If physics has taught man anything other than that gravity works it would be that a projectile follows a parabolic path when launched. This is because the force of gravity is independent to the force of the combustion in the firing chamber acting on the projectile. Using physics it is possible to calculate the distance that the projectile will follow one fired. If a pressure gage is inserted into the firing chamber so that it can take a reading of the max pressure build up before the spud is propelled out of the barrel several equations can be applied and ultimately the distance traveled by the spud can be found. It is important to place the pressure gage in a fitting or thicker part of the firing chamber so that it will not be blown out of the chamber as a projectile. The preferred type of gage to be used is one that pushes a peg to the highest pressure and then stays requiring that it be reset after each use. Otherwise you would have to estimate the max pressure by inspection of the dial during firing. Once this max pressure is obtained you can use it to calculate the force on the spud in the barrel.
Where F is the force in Newtons on the spud in the barrel, p is the max pressure in the firing chamber in Pascals, and c is the cross sectional area of the spud in the barrel. To convert psi into Pascals multiply by 6.895E3. Remember that the cross sectional area of the spud is the cross sectional area of the barrel. This is found by using
Where c is the cross sectional area of the barrel, and r is the radius of the barrel in meters used.
Once the force on the spud projectile has been found Newton second law can be applied
Where force F in Newtons, is equal to mass m in kg, times acceleration a in m/s2. The mass of the potato can easily be found by finding the mass of the whole potato before being cut in the barrel and then taking the mass of that potato after being cut and to find the mass of the potato being shot out of the barrel. Set m*a equal to the above equation p*c after making the substitution for c and solve for a. This gives
a=(p*p *r2)/m (5)
After taking the mass of the projectile potato, m in kg, you will have the pressure in the chamber, p in Pascals, prior to firing the spud, the radius of the barrel, r in meters, and the mass of the potato shot. From all of the above equations it is possible to find the acceleration of the potato down the length of the barrel given by equation (4). This is of course assuming a frictionless barrel. In order to calculate the friction of the spud in the barrel it is suggested that a spud projectile of average size and density be puled out of the barrel by use of a hook through the spud and attached to a fish weighing scale. This will give the kilogram force needed to overcome fiction in the barrel but it must then be converted to Newtons by multiplying the value times g.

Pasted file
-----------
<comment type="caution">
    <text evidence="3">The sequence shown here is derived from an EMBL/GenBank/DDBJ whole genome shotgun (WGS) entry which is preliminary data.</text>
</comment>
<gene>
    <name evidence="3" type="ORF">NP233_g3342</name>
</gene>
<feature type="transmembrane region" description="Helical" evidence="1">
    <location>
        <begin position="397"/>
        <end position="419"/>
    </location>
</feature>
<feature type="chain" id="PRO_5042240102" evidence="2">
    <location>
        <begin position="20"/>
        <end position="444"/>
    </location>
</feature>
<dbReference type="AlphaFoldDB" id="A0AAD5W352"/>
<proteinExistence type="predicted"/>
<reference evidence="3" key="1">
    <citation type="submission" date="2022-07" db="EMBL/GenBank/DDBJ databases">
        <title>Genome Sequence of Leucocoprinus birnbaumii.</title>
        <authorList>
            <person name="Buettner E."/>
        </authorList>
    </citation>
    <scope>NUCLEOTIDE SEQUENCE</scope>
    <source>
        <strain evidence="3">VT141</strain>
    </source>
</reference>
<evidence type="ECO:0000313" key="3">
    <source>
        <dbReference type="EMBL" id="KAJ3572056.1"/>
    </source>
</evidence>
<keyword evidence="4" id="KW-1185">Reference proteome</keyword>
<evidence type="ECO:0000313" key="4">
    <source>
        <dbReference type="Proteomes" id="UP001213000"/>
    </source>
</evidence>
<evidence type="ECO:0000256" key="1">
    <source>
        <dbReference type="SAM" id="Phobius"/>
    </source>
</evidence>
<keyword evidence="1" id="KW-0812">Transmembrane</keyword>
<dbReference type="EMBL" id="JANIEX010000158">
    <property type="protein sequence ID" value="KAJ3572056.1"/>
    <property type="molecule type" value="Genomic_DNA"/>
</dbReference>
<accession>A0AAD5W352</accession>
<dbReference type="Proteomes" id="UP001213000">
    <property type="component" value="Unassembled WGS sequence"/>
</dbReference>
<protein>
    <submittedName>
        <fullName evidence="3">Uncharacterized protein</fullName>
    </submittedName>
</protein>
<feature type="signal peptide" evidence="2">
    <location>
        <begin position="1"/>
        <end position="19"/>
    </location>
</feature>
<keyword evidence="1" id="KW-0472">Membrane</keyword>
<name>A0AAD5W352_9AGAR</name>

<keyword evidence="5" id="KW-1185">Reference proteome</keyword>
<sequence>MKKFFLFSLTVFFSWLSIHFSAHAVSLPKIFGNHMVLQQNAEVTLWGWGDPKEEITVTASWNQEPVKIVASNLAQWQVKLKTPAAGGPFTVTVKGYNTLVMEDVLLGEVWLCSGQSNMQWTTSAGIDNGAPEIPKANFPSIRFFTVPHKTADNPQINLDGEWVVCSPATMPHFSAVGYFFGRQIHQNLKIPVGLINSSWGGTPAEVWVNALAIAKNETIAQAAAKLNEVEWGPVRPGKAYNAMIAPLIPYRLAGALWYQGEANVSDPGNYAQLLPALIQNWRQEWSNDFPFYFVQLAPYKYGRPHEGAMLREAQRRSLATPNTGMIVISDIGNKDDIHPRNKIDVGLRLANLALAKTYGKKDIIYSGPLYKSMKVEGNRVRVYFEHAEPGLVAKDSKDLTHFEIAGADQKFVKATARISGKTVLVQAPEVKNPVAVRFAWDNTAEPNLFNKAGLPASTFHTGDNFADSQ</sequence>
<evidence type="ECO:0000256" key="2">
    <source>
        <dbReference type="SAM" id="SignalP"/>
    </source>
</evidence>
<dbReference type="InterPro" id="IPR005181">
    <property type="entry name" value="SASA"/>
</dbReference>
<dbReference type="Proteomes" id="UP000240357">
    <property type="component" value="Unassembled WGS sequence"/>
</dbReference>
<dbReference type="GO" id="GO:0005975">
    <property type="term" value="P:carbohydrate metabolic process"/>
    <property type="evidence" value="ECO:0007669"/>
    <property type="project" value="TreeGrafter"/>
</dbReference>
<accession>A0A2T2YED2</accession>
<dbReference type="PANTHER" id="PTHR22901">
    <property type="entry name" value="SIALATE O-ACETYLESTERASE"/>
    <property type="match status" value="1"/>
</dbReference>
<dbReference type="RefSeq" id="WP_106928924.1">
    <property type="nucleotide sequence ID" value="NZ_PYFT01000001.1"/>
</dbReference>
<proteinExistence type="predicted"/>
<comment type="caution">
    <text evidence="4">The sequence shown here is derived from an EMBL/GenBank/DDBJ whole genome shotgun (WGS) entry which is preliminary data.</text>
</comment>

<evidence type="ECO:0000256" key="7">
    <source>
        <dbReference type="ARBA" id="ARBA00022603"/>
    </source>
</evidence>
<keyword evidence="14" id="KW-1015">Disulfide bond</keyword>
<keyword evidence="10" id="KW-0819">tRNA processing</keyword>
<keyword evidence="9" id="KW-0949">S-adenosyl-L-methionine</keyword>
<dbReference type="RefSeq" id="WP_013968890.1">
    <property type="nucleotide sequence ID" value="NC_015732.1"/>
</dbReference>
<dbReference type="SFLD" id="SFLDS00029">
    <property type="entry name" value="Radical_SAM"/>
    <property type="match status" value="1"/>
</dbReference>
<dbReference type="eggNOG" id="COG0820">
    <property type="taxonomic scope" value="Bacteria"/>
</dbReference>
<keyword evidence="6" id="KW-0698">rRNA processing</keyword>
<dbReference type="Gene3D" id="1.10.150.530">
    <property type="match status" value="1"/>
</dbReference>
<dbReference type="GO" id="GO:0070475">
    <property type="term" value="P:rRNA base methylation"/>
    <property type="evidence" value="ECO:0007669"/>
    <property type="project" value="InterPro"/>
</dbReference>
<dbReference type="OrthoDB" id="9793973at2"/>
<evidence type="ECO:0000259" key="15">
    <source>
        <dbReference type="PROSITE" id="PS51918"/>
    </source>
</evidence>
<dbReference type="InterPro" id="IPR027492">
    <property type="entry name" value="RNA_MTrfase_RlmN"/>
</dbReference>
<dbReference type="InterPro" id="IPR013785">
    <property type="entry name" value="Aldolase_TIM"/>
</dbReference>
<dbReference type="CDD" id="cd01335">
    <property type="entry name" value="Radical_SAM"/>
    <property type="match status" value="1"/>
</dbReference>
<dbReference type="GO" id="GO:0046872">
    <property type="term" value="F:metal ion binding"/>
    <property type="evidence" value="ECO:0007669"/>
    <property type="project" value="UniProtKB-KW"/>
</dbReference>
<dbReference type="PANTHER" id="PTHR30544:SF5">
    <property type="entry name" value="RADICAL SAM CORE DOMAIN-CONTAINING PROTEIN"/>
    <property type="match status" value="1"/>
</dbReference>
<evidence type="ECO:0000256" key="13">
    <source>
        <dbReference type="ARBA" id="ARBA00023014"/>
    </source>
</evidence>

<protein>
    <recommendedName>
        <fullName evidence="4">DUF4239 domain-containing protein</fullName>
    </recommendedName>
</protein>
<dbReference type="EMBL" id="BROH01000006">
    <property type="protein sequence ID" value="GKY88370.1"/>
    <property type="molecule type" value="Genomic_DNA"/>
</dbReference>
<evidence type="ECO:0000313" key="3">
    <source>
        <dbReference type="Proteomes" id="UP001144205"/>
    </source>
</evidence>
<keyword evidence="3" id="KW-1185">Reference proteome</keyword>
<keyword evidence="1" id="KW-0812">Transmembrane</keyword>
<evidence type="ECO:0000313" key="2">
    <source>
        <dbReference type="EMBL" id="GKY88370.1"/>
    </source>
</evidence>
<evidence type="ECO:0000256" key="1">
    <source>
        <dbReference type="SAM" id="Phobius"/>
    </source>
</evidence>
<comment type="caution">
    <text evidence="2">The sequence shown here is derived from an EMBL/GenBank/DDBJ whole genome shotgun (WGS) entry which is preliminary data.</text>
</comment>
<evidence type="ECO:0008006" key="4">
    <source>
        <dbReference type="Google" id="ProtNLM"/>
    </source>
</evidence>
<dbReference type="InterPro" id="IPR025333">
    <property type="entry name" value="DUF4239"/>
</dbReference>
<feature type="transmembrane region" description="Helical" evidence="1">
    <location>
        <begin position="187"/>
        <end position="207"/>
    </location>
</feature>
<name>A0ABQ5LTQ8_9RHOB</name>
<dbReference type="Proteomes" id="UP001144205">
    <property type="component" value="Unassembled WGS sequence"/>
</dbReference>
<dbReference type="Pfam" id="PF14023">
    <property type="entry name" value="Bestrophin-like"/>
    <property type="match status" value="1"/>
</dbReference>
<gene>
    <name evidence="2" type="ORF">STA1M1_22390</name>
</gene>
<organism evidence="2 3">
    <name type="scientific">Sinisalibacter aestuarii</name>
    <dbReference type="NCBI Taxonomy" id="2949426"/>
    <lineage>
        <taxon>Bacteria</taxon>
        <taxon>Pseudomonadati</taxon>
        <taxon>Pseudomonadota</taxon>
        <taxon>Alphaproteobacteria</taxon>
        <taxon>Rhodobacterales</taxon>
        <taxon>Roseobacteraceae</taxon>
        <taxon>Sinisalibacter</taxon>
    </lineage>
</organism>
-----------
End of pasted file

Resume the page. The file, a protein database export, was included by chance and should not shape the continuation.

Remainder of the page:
W is the weight read from the scale in kg, g is the gravity constant =9.81m/s2, and N is the force of the kinetic friction of the potato in the barrel in Newtons. So from the previous calculation of the kinetic fiction N of an average spud projectile it is possible to find the true acceleration of the spud as it passes down the barrel from this equation.
a=[(p*p *r2) -(W*g)]/m (7)
Where a in m/s2 is the acceleration of the spud in the barrel, p is the max pressure in the firing chamber given in Pascals, p is the constant » 3.14, r is the radius of the barrel in meters, W is the weight given by forcing an average potato out of the barrel with a scale in kilograms, and m is the mass of the potato projectile.
Where not quite done yet! We still have to find the velocity of the potato now as it leaves the barrel. This commonly referred to as muzzle velocity. This can be found from the equation
Where V is the muzzle velocity, Vo is the initial velocity before firing or 0, a is the acceleration found above, and x is the length traveled by the spud or the barrel length. This yields the following equation.
After substituting in a from equation (7) in to equation (9) You get
From this muzzle velocity V can be found by taking the square route of both sides
Once the muzzle velocity V in m/s2 is accurately calculated being careful to have the correct unit conversions the following formula can be applied to find the distance that the spud could travel if there is no air resistance or drag.
Where R is the range in meters, V is the muzzle velocity of the projectile, g is the gravity constant = 9.81 m/s2, and sin (2q ) is the sin of 2 times the launch angle q . When (11( is substituted into (12) the following equation results.
Again to summarize:
V Muzzle velocity (m/s)
x length of barrel in (m)
p Max firing chamber pressure in Pascals or (N/m2)
p » 3.14
r radius of barrel in (m)
W weight shown on scale when pulling spud out of barrel (kg)
g gravity constant = 9.81 (m/s2)
m mass of the spud projectile in (kg)
R is the range of the projectile in (m)
q is the launch angle
R is the range of the projectile in (m)